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Events for March 23, 2017

  • CS Colloquium: Long Lu (Stony Brook University) - New OS and Programming Support for Securing Mobile and IoT Platforms

    Thu, Mar 23, 2017 @ 11:00 AM - 12:20 PM

    Computer Science

    Conferences, Lectures, & Seminars


    Speaker: Long Lu, Stony Brook University

    Talk Title: New OS and Programming Support for Securing Mobile and IoT Platforms

    Series: CS Colloquium

    Abstract: This lecture satisfies requirements for CSCI 591: Computer Science Research Colloquium.

    Software running on mobile and IoT platforms increasingly falls victim to new attacks, which cause device compromises and privacy leaks that are often more severe than their counterparts on conventional computers. My research finds that new attacks on these platforms are possible primarily due to a gap between the evolving security needs of software and the legacy security support provided by operating systems and programming tools.

    In this talk, I will first overview my recent works that aim to bridge this gap by rethinking the principles and designs of security mechanisms in operating systems, compilation toolchains, and TEEs (Trusted Execution Environments). I will then present two systems that address a critical yet previously unmet security need of today's apps, namely in-app isolation. The first system introduces a new OS-managed code execution unit, called shred, to compensate thread and process. A shred is a segment of a thread execution. Code inside a shred can access, in addition to the regular virtual memory, a private memory region. Using shreds, programmers can now protect sensitive in-memory code and data against untrusted code running in the same process or thread. The second system enables comprehensive security policy enforcement at the sub-app granularities, preventing mutually distrusting app modules from abusing each other's resources and privileges. In the final part of the talk, I will discuss my ongoing and future works on laying the system foundation for securing IoT platforms.

    Biography: Long Lu is an Assistant Professor of Computer Science and the director of RiS3 Lab at Stony Brook University. Long's research spans the broad area of systems and software security. His recent work is focused on application and operating system security for emerging platforms, such as mobile and IoT/CPS devices. He designs code and data protection mechanisms, program analysis techniques, and user-facing software tools to prevent real attacks. He constantly publishes in the top-tier computer security conferences and is frequently invited to serve on their program committees. His research outcomes have been adopted by IBM, Microsoft, NEC, and Samsung. His work is currently funded by NSF, ONR, ARO, and AFRL. Long is a recipient of the NSF CAREER Award and the Air Force Faculty Fellowship. He holds a Ph.D. in Computer Science from Georgia Tech.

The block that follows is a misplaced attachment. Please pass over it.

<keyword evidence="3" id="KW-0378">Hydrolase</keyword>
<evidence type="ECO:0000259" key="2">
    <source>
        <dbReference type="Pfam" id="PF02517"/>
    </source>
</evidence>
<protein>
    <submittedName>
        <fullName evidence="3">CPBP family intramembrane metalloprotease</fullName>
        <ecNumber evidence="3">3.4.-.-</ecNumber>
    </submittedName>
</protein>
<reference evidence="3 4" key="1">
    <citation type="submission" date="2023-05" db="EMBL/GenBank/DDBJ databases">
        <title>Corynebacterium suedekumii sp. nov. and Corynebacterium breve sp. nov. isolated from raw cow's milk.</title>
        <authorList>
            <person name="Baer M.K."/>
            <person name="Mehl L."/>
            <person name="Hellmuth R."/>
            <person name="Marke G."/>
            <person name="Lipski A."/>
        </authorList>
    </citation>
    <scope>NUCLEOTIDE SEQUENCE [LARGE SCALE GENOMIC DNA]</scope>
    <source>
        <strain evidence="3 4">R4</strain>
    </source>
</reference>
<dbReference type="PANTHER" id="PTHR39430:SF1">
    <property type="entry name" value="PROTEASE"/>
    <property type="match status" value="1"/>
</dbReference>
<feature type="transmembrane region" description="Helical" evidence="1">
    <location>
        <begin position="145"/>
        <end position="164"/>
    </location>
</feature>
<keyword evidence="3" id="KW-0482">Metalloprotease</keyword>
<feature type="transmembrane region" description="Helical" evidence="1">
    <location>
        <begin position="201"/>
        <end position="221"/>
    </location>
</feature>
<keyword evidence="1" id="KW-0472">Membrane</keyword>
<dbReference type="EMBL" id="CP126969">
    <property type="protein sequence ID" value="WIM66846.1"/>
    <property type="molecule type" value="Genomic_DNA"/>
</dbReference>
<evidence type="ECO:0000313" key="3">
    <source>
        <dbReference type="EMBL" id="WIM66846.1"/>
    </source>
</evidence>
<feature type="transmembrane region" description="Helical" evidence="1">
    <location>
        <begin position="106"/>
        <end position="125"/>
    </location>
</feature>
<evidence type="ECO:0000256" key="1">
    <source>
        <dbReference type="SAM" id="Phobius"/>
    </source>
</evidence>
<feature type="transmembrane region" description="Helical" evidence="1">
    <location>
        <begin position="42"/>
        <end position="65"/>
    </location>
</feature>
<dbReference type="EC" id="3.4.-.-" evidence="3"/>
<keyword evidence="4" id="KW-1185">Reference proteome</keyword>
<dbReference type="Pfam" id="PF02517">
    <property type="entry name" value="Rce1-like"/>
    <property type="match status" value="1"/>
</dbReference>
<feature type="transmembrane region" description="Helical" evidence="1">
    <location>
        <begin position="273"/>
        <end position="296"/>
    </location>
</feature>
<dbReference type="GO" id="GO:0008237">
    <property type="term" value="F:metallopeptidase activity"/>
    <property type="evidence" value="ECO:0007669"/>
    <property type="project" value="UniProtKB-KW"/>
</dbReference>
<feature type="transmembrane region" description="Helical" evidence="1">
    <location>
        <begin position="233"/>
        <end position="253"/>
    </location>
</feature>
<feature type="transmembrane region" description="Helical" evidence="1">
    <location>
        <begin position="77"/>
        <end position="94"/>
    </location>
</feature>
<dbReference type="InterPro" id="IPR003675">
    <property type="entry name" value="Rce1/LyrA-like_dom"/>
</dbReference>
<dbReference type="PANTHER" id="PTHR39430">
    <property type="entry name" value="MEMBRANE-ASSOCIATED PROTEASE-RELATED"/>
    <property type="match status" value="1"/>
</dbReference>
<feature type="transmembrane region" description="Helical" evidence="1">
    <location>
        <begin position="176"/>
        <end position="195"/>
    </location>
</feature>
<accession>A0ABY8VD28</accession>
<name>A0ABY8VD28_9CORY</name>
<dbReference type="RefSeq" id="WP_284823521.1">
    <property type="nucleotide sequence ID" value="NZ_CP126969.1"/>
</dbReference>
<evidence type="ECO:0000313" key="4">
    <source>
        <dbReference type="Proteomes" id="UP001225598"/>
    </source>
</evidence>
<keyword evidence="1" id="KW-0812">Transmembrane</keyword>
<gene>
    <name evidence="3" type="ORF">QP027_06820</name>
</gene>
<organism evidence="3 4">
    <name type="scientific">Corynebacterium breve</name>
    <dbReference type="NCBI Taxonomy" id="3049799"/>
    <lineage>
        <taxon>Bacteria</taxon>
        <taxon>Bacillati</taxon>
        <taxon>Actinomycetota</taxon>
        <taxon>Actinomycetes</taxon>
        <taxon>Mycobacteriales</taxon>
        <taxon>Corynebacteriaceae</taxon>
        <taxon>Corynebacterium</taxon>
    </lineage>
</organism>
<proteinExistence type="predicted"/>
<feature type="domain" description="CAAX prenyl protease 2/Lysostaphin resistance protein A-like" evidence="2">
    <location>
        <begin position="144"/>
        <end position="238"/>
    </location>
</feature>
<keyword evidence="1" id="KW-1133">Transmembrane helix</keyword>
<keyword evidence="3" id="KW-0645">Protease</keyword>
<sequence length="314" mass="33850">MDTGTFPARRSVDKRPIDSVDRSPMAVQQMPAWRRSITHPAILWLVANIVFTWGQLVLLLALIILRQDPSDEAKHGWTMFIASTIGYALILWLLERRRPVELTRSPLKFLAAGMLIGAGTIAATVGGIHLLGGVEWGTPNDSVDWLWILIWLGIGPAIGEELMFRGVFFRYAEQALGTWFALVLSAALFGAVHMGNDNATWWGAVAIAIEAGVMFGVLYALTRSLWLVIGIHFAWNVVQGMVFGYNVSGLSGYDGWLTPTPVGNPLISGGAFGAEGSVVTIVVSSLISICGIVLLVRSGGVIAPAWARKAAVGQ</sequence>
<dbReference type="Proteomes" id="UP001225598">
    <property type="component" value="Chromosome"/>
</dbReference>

Host: CS Department

    Location: Ronald Tutor Hall of Engineering (RTH) - 217

    Audiences: Everyone Is Invited

    Posted By: Assistant to CS chair

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  • CS Colloquium: Matthew Brown (UCLA) -Typed Self-Applicable Meta-Programming

    Thu, Mar 23, 2017 @ 04:00 PM - 05:20 PM

    Computer Science

    Conferences, Lectures, & Seminars


    Speaker: Matthew Brown, UCLA

    Talk Title: Typed Self-Applicable Meta-Programming

    Series: CS Colloquium

    Abstract: This lecture satisfies requirements for CSCI 591: Computer Science Research Colloquium.

    Meta-programming is a fundamental technique in computer science. It allows high levels of abstraction to be utilized with low cost. Meta-programs like compilers, interpreters, and program optimizers make high-level programming languages efficient, providing increased programmer productivity and performance comparable to lower-level languages. Self-applicable meta-programming makes meta-programming first-class, enabling many powerful
    techniques. However, meta-programming and particularly self-applicable meta-programming is often complex, error-prone and difficult to debug. For these reasons it has untapped potential to provide benefits in many areas. Typed meta-programming uses modern techniques for type checking meta-programs to make them less error-prone and easier to understand and debug. It also brings the power of self-applicable meta-programming to statically-typed languages, ending a long-persisting trade-off between static and dynamic type checking. In this talk I discuss foundational results in typed self-applicable meta-programming.

    Biography: Matt Brown is PhD candidate at UCLA, working in the compilers lab under Jens Palsberg. He holds a Bachelor's degree from UC Santa Cruz and a Master's from UCLA. His research focus is typed self-applicable meta-programming, which uses typed program representation techniques to ensure correctness properties of self-applicable meta-programs like self-interpreters. Other research interests include type systems, program verification, concurrency, and functional programming languages. He was recently a part-time lecturer at Loyola Marymount University and has six years of industry experience.

    Host: CS Department

    Location: Henry Salvatori Computer Science Center (SAL) - 101

    Audiences: Everyone Is Invited

    Posted By: Assistant to CS chair

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